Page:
This can happen on both narrow and wide body aircrafts, both international and US legacy carrier (not being from the US and with itineraries I'm eyeing have never been able/wanting/needing to use the other US-based airlines like SW etc. so can not speak from experience about them). Given the needs I have, as said I always do my homework before considering airline, schedule etc., let alone before I ever book. Each and every time I will run across multiple itineraries that will have at least on location where bulkhead seats are also exit row seats and each time there will be more than one itinerary where at least one of the 2 segments will be carried out by an aircraft that only has exit row bulkheads.

Obviously since I've had to start flying business class, bulkhead options have seriously decreased (most of the times max. 1 row with less seats compared to 3 or even 4 rows with more seats per row) compared to economy class, but this is one of those thing that where I still look at the full seatmap and know options in both classes.

It can be confusing, when always flying on certain routes and/or with certain airlines. When always having itineraries that might not have this seat option on the aircraft, it can give a sense that it must be either bulkhead seat or exit row seat industry-wide. But it's out there alright.
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Always keep wishing, dreaming and hoping.

Beyond greatfull for so many WDW trips, dear friendship and even a dlrp wish trip in october 2014 to close the Disney chapter. Lifes come and go, memories last for ever.
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Old 05-17-2013, 10:14 AM   #23
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Originally Posted by WheeledTraveler View Post
For wheelchair users who need it, the assistance folks have us transfer outside the plane door.
Actually, as with all other, communication is key in this subject also. Default mode is indeed transfer outside plane door. Much has to do with confined space onboard, not everybody being able to move properly to board with a chair, most commonly used and default training setting. But that does not mean it is the only option, take it or leave it.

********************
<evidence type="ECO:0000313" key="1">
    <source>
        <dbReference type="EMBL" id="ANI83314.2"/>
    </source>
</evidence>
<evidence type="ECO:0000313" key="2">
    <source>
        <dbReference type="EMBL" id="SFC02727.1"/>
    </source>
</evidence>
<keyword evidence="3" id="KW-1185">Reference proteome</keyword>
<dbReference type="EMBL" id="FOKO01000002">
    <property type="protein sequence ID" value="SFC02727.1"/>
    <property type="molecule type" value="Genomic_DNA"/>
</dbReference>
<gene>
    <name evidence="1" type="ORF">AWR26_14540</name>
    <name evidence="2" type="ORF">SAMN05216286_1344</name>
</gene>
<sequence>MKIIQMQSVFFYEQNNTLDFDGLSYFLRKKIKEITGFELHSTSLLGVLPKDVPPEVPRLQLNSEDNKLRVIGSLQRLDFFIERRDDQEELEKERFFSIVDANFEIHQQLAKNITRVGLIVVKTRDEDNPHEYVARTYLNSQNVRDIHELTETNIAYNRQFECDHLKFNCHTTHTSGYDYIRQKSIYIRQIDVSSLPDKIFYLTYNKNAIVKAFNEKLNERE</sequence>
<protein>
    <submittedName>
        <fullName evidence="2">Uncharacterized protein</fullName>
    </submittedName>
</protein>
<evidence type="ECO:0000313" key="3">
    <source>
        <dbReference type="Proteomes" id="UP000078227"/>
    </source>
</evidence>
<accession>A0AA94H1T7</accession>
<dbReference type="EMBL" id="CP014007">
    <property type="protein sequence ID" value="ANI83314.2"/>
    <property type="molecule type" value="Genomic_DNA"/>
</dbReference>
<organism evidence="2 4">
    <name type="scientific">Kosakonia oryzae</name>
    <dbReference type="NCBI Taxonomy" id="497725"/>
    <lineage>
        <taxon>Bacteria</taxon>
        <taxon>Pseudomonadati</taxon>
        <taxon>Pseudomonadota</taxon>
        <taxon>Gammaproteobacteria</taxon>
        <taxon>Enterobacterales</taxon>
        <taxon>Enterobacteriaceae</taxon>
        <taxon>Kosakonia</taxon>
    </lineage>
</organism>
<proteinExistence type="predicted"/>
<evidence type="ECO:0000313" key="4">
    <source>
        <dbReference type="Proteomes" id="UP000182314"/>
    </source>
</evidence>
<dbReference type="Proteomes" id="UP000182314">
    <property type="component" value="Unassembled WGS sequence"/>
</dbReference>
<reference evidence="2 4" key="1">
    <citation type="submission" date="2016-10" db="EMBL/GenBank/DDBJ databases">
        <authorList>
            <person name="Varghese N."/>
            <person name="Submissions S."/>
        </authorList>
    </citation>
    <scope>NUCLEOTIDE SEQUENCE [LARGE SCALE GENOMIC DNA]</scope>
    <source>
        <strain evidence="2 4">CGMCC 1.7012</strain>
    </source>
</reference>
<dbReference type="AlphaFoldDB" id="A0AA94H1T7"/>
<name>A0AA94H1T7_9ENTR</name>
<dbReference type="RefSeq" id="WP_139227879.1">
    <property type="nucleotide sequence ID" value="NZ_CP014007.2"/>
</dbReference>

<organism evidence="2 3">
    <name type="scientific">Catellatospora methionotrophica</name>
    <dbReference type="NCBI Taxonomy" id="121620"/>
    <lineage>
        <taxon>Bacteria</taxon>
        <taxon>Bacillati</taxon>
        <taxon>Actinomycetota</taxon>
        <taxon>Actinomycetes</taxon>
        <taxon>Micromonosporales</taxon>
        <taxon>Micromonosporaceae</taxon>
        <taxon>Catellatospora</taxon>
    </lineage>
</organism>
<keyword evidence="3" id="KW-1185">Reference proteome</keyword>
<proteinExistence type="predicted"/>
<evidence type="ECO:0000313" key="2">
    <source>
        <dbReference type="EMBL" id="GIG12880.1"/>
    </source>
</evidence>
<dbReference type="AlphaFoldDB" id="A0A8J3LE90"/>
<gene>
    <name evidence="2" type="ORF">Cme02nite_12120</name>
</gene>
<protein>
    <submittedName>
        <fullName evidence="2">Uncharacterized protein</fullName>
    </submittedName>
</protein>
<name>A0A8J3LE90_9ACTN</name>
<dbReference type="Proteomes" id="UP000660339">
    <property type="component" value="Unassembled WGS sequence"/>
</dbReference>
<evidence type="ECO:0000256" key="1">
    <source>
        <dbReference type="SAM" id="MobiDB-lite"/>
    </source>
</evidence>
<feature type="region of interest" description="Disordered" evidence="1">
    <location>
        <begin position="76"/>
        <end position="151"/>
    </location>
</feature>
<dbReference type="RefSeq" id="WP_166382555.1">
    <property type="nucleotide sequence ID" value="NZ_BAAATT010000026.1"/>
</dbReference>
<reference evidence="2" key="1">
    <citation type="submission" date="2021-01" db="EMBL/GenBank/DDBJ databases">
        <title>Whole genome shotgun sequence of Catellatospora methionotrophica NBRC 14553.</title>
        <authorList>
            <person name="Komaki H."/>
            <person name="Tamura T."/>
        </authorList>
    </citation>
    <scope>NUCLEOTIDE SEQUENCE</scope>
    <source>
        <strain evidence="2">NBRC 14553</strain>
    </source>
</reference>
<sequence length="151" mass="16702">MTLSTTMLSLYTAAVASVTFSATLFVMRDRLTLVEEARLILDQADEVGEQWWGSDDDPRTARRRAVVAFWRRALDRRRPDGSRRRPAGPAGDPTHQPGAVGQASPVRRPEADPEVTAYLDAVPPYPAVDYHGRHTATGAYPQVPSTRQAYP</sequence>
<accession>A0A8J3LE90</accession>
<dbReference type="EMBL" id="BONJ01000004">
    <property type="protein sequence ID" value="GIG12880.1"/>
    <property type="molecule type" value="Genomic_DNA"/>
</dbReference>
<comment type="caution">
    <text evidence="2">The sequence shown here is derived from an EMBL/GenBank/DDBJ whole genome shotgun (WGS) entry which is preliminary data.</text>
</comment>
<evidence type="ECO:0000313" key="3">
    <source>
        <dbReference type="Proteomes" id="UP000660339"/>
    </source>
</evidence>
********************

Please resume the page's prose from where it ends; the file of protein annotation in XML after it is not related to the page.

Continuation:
I always board myself seated in my manual chair. Could even do it in my powerchair on most aircrafts incl. 737 but that would require busloads of communication (needs 100% trust in very good driver skills, any wrong move can result in huge problems afterall), but use my manual as said. I do not transfer until actually onboard and in the narrow hallway or galley (depends on door used for boarding and config. of plane). It does get some eyebrow raising when they first sence in my communication I'm going down this route, but experience has learned most either comes from thinking it will make things more difficult for me or default training setting. As soon as I continue, explain I do it all the time and most of all why, there very rarely is any discussion. Never had it not happen, whether US, Europe, Asia or Australia. But, lots does depend on communicating about it and me being able to rely to those involved this can indeed be done and me boarding in anything else but my own chair will result in 2 dislocated hips and them needing to call in an ambulance to get me to hospital. My chair has 4-point suspension and using my own technique, I can board with it in a way that limits the damage the big bump does to my body. I deplane the same way.

Communication can go as far as those providing assistance that are safety rule sticklers to make sure that gets done...... creatively where needed. Like the darn straps on aisle chairs. Some don't care about the rules as long as you promis to stay put and not fall off but some do not budge to not using them. Have had all of those been pro-active to make it not just safe but go beyond. How and why I board as I do will teach them loads about my health. Explaining them why no help/support, even not if I were to fall, during me making a transfer is safer and better for me healtwise does the rest it seems. They'll conclude themselves that tight straps crossing joints will be a problem and either only use them loose enough or get enough padding so we can strap me in without the pain or risk of injury.